Is It Okay to Spank?
Meaning what you say
Before you go dashing off letters to the editor, let's consider that most people don't agree on what spanking actually is. In Webster's, "spank" means "to strike on the buttocks with an open hand." A mission statement from the American Academy of Pediatrics (AAP) describes it as "striking a child with an open hand on the buttocks or extremities with the intention of modifying behavior without causing physical injury." But if you ask ten moms and dads what spanking means, you may well hear ten different responses.
Researchers who gather spanking statistics often lump together parents who may smack a well-padded bottom with an open hand once a year with those who regularly reach for a brush or belt strap as discipline, and they combine those who may spank their child because it's "good for them" with those who've done it because they lost their temper. The only definition experts and parents do seem to agree on is that spanking entails hitting of some kind, and that abuse is never acceptable. (Those of you who believe spanking is abuse no matter how it's defined may now be excused to write your letters to the editor.)
There are any number of reasons that a parent might advocate or abhor spanking, but most influential is her own childhood experience. Christina Togni of Manassas Park, Virginia, can still recall her mother's threat with a wooden spoon. "When my two older brothers and I would do something wrong and hear the kitchen drawer open, we'd immediately head for the hills." Now the mom of a 6-year-old and a newborn, Togni says that she uses spanking only "when absolutely necessary." But unlike her mom, she doesn't issue empty threats. "When I say I'm going to do it, I do it." Jennifer Johnson, a mother of three in Haymarket, Virginia, also remembers fearing "the wrath of the paddle," which she believes was a good thing. She says that she now spanks her kids "when the crime meets the punishment," and feels that there would be fewer unruly children if more parents spanked. Other parents say that they learned a very different lesson from their spankings. Lisa Bacote, a mom of a 2-year-old and a 3-month-old in Atlanta, remembers the few spankings she received. "They were harsh!" she says. But the punishments didn't teach responsibility or obedience, she believes, as much as fill a reservoir of resentment that took years to drain. Her husband says that the spankings he received growing up taught him two things:
• How to lie ("I didn't do it")
• How to avoid getting caught.
Interestingly, whether an adult looks back in admiration or anger for being spanked, she rarely indicts her parent for doing it. "I understand that the spankings were fueled by my mother's frustration on those days," says Bacote. I, too, was spanked as a child, and I not only understand why I was spanked but I would probably have done the same thing. Once when I was yelling and acting like a complete jerk to my mom, she hit me, and I distinctly remember thinking, "Okay, I had that coming."
But that doesn't mean it's morally defensible to hit a child when the purpose is to "teach a lesson." "Why is it okay for an adult to hit a child when it isn't even acceptable for an adult to pick on someone his own size?" asks Murray Straus, Ph.D., professor of sociology and codirector of the Family Research Laboratory at the University of New Hampshire. "There have been plenty of times when my colleagues have disagreed with me or made me upset, but that doesn't give me the right to haul off and hit 'em."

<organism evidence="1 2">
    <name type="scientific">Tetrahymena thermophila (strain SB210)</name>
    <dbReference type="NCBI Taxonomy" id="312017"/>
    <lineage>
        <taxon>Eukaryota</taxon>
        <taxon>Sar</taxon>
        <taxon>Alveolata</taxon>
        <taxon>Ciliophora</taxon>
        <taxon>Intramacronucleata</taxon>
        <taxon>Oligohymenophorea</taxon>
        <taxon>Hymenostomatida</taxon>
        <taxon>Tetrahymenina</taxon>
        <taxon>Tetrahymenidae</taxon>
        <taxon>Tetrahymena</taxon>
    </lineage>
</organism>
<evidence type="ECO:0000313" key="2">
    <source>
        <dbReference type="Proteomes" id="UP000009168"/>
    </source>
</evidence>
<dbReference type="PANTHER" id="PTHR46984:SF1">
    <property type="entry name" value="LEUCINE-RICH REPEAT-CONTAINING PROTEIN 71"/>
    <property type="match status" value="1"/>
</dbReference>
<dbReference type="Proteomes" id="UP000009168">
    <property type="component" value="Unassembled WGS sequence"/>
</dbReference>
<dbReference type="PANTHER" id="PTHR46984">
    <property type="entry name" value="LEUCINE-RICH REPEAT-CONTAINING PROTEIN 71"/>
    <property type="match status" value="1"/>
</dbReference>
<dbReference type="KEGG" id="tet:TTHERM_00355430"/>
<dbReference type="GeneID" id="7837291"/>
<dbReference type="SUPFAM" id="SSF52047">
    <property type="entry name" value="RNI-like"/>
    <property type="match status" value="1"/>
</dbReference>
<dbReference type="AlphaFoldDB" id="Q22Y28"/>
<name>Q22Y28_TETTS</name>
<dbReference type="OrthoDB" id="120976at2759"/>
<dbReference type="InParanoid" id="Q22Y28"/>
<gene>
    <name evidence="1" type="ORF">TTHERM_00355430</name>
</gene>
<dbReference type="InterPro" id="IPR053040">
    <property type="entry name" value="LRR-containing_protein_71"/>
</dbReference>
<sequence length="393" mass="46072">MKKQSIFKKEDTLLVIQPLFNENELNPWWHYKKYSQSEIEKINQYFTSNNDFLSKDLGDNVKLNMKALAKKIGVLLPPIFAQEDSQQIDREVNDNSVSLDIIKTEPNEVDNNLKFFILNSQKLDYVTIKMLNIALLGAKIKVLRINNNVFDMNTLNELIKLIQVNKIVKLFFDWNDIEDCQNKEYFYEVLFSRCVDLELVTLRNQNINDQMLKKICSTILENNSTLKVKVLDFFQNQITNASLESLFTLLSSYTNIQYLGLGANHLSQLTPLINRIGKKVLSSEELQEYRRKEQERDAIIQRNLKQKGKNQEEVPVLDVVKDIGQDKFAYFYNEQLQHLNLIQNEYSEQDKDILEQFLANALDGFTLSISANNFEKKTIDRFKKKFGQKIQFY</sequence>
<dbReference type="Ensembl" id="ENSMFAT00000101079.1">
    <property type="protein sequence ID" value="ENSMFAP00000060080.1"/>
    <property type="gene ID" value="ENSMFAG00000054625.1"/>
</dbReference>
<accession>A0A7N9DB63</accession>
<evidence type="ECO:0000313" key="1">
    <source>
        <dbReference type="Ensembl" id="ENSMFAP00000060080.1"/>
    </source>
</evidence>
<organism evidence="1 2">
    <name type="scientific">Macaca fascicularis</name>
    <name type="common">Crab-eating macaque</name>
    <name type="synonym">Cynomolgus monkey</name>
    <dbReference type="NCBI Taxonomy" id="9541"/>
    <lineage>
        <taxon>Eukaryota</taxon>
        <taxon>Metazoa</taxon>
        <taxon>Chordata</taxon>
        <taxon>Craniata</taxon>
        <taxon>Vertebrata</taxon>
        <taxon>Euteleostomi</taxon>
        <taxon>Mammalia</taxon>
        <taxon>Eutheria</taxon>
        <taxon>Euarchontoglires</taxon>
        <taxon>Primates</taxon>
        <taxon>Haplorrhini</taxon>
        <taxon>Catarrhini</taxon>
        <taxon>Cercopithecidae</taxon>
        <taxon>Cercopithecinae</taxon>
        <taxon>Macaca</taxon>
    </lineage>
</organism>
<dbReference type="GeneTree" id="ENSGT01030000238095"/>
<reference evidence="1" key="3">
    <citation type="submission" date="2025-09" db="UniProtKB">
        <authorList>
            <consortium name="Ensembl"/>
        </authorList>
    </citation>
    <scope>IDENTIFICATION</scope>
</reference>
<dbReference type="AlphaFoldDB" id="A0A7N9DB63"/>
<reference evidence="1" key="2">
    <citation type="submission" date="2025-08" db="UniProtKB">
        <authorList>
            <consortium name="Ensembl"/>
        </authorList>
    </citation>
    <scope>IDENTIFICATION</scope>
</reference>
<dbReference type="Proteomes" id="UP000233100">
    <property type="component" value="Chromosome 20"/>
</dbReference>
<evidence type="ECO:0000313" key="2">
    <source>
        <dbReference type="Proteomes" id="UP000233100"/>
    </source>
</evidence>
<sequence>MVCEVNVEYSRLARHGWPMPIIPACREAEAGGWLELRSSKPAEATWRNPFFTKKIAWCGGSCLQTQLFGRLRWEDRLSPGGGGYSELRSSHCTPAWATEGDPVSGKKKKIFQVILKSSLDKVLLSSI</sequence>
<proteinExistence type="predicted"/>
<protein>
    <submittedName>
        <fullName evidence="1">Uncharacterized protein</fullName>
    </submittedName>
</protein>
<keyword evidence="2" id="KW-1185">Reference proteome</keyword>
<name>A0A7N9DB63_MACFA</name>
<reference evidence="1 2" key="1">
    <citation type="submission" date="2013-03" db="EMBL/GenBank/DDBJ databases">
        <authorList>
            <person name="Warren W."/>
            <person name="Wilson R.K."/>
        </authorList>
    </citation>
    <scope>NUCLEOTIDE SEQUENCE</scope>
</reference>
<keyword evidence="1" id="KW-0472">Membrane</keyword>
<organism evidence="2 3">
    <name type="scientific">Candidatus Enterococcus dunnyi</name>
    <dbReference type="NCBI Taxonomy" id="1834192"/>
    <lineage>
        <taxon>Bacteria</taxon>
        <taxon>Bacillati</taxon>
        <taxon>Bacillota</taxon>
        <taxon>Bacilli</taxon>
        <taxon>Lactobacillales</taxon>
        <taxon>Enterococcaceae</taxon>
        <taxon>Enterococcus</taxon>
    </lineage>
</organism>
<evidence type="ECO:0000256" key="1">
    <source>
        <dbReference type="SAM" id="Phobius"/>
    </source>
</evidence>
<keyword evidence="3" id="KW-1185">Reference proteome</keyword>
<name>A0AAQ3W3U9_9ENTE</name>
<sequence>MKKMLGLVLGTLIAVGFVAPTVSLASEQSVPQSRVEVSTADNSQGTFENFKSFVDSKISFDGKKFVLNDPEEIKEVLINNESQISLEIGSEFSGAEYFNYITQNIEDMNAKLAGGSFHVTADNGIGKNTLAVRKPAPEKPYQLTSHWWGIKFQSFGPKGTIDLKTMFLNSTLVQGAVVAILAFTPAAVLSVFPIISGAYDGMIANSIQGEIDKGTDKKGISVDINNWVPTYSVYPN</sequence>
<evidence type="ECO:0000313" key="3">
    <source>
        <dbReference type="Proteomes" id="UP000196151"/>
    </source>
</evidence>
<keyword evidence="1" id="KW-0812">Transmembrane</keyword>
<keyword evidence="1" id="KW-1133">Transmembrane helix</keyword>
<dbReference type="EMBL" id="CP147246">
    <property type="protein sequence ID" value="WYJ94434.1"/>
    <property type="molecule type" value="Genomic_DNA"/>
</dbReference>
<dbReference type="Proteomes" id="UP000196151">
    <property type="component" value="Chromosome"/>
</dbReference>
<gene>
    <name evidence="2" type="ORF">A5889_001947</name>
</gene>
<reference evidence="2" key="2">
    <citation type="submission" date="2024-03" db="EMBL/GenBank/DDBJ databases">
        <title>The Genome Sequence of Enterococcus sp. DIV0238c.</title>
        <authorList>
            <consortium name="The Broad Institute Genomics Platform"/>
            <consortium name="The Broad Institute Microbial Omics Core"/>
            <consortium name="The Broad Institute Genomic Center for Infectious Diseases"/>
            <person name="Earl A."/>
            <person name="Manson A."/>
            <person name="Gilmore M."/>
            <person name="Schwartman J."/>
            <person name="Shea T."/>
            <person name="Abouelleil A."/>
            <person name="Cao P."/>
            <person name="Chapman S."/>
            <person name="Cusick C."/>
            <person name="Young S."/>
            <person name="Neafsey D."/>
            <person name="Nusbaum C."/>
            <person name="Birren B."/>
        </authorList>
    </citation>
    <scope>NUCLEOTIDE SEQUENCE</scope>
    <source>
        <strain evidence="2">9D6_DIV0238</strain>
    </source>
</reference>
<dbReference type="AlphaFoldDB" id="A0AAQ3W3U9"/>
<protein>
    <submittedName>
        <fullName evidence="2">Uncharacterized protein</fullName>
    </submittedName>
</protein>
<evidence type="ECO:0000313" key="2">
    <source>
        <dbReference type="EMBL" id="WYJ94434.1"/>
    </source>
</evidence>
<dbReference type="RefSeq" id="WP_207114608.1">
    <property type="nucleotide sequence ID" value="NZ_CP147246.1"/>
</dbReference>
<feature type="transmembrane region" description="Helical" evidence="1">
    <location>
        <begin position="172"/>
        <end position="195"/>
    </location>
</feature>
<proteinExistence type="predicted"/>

In this case, whether or not an adult "deserves" to be smacked is a moot point. It's simply unacceptable (and will land the smacker in a lot of trouble). Why is it, then, that children might "deserve" a swat and receive one? Because we're big and they're small -- a morally and ethically indefensible reason.
Still, adults who were spanked as children often defend the practice by saying, "It didn't hurt me in the long run." But, says Straus, just because a well-adjusted adult was spanked as a child doesn't mean that spanking is a harmless act. "I could say, 'I smoked my whole life and I'm okay.' But that doesn't mean smoking isn't bad for you," he explains.
Experts cite stacks of research that link spanking to mental health problems such as depression and a range of antisocial behaviors that land kids in detention and adults in jail. Of course, not all spanked kids end up in prison. Not all smokers end their days hooked up to an oxygen tank, says Straus, but that doesn't mean that it's fine for parents to introduce their children to nicotine.
Yet for many parents, their own childhood experience is hefty enough to quash any amount of data or well-reasoned line of logic. This doesn't surprise Gary Hill, a clinical psychologist at the Family Institute at Northwestern University, in Evanston, Illinois. "There's a strong emotional connection to the childhood event," he says, "so parents who spank are often more righteous about it." He also notes that for some adults, it's impossible to blame their own parents for spanking because it would mean that they were somehow scarred by being spanked. Instead, they believe that they "deserved" what they got.